When I was 12 years old I had a bionator and developed severe lock jaw and was unable to continue treatment. I’m afraid if I go to a sleep appliance I won’t be able to tolerate the jaw advancement necessary and it could also permanently change my bite where my teeth no longer touch.
    I’m not one of those people who you can barely see where the chin begins and ends because of the overbite. The surgeon who told me I could get the same result with an orthodontist got me excited. Then an orthodontist said he was wrong. I would so appreciate whatever light you could shed on my situation.

    • Hi Lisa. Orthodontics alone will do nothing for your sleep apnea. The research really does support the concept of moving the upper and lower jaws forward to enlarge the airway. Nothing short of that, especially not an expander at 42, will give you any improvement. I’ve had many adults with sleep apnea who have benefited from this surgery. Good luck.

  2. Matthew says:

    Hello , Ive been wearing my braces for only a year. My dentist says that within a few months they can be taken off. Contrary to all the other people on this post, I seem to be the knotted one that doesn’t want them taken off. My othodontist has only changed the bar every 3 months, but I visit every month regularly and on time. She changes the elastics on each tooth each visit but not the bar. Most people I know have said that’s strange, especially as she wants to take them off soon. I know my teeth have moved but in my opinion they could have better alignment a I can see some teeth are not yet quite in line. I’m worried about taking them off and not being satisfied with the final outcomes. Should I see another dentist ? Why is she moving so slowly but rushing to take them off?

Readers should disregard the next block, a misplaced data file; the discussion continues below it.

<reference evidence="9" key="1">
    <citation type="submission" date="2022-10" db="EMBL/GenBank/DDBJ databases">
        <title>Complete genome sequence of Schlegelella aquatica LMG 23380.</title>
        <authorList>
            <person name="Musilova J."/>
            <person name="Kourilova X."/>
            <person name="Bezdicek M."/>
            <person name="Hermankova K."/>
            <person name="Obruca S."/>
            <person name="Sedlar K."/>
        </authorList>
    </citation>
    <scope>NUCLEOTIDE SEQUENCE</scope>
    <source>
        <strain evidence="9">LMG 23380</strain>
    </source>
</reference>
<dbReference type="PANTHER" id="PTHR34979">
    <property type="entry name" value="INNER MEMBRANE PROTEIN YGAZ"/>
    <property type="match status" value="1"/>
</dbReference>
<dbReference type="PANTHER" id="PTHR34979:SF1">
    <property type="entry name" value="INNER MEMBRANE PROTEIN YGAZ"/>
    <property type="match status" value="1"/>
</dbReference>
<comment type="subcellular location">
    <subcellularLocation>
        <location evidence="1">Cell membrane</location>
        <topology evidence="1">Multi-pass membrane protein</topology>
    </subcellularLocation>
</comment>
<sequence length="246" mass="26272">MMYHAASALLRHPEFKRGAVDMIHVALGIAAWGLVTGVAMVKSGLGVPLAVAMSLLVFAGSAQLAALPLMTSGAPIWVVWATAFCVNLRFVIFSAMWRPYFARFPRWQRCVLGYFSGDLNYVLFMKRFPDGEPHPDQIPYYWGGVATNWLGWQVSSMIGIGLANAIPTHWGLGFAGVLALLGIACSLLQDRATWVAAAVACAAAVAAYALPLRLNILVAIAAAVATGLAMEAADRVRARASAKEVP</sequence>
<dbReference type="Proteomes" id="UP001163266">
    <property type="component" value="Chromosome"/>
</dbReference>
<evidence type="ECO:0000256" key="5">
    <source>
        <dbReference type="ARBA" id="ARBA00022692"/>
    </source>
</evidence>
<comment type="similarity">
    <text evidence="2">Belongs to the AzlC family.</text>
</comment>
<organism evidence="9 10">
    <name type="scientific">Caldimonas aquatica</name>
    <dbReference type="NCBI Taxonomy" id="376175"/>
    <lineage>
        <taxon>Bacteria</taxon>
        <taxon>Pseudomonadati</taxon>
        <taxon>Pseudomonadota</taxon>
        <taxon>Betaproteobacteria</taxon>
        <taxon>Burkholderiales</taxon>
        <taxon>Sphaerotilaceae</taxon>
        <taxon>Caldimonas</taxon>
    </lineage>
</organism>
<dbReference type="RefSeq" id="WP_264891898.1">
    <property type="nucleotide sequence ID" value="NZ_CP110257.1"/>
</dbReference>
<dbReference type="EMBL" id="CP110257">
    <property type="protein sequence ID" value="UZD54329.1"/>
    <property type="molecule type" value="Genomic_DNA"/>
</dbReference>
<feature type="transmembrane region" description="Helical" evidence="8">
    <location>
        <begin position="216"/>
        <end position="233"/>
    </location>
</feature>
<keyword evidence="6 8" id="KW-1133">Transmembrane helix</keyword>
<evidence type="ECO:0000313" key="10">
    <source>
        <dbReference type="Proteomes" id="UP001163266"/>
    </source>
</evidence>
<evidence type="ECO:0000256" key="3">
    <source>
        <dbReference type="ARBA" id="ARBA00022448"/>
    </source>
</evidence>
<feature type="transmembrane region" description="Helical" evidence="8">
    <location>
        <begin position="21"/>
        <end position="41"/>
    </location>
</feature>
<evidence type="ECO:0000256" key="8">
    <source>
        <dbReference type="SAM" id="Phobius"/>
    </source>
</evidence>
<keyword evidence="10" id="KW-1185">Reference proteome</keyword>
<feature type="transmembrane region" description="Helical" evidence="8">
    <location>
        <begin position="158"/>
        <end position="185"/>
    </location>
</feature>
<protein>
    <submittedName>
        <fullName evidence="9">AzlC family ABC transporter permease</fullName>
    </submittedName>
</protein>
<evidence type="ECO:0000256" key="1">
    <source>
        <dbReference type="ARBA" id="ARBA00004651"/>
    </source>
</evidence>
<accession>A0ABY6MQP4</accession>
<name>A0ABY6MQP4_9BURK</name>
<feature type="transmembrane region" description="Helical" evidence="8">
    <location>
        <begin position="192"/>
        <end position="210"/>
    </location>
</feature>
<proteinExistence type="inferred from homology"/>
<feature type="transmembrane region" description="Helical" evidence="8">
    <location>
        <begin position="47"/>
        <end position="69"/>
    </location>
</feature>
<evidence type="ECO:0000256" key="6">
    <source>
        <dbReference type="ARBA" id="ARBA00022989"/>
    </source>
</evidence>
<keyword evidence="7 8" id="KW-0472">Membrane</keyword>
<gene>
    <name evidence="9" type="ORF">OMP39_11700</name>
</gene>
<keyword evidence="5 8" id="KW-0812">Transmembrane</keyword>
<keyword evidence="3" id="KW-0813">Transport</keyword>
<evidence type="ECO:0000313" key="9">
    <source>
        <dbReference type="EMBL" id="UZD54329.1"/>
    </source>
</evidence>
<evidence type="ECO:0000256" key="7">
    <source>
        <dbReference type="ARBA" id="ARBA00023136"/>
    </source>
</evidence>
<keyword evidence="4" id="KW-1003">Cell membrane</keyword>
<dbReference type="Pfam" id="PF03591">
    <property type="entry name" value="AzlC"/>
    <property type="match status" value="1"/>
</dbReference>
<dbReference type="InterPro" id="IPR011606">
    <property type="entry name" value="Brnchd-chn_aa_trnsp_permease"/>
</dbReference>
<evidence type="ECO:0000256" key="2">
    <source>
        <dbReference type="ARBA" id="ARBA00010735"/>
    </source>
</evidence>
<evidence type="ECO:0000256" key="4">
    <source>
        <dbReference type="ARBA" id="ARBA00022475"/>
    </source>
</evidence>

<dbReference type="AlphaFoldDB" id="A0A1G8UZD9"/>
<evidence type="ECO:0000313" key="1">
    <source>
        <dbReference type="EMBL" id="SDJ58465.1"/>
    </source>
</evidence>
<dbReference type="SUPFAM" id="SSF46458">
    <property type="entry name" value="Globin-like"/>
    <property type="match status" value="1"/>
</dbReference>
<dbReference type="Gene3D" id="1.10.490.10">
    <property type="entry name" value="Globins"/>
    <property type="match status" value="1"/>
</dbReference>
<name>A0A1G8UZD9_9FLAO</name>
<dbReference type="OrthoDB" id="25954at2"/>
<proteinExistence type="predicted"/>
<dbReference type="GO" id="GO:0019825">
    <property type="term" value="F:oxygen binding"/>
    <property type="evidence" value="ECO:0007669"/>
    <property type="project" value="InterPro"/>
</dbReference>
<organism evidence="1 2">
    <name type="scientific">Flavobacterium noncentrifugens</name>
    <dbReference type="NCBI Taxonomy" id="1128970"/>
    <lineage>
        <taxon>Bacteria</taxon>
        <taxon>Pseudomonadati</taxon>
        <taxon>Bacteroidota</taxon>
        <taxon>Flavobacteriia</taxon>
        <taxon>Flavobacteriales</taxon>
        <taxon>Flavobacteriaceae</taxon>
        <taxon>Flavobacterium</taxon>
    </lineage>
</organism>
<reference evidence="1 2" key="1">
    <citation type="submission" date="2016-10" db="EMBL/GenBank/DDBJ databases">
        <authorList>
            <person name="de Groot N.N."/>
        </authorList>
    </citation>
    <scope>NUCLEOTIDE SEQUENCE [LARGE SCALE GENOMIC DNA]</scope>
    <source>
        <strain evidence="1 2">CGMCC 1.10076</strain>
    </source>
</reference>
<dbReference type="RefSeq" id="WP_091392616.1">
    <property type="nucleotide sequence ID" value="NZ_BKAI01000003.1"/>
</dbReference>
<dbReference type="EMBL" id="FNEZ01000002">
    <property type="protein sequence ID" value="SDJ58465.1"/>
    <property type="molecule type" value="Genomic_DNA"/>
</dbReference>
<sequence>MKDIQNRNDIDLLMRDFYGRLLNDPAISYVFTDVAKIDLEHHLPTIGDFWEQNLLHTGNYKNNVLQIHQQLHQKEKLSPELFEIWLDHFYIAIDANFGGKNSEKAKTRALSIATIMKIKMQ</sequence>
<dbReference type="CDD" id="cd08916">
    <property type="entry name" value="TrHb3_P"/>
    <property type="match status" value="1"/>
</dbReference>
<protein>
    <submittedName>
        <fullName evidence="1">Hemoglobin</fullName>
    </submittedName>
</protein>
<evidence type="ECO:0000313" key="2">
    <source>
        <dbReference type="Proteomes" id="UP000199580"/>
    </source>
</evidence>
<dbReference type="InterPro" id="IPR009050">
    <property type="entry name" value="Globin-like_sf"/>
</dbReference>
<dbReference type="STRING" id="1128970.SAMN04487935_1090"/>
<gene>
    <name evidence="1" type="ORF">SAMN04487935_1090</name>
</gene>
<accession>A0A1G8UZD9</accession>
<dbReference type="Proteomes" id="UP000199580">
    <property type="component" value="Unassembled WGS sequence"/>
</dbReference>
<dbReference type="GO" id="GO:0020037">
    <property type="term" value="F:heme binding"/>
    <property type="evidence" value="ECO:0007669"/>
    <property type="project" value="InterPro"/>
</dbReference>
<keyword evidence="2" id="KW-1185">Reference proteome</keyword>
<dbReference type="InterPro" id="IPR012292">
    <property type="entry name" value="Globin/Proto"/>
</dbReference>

• You can’t compare your treatment with others because your teeth are different. There is no set number of wire changes or time limits with braces. You have them as long as needed for the treatment goals to be achieved. If you think there are some teeth that are not yet straight, you must point these out to your orthodontist BEFORE the braces come off so they can be fixed while the braces are still on.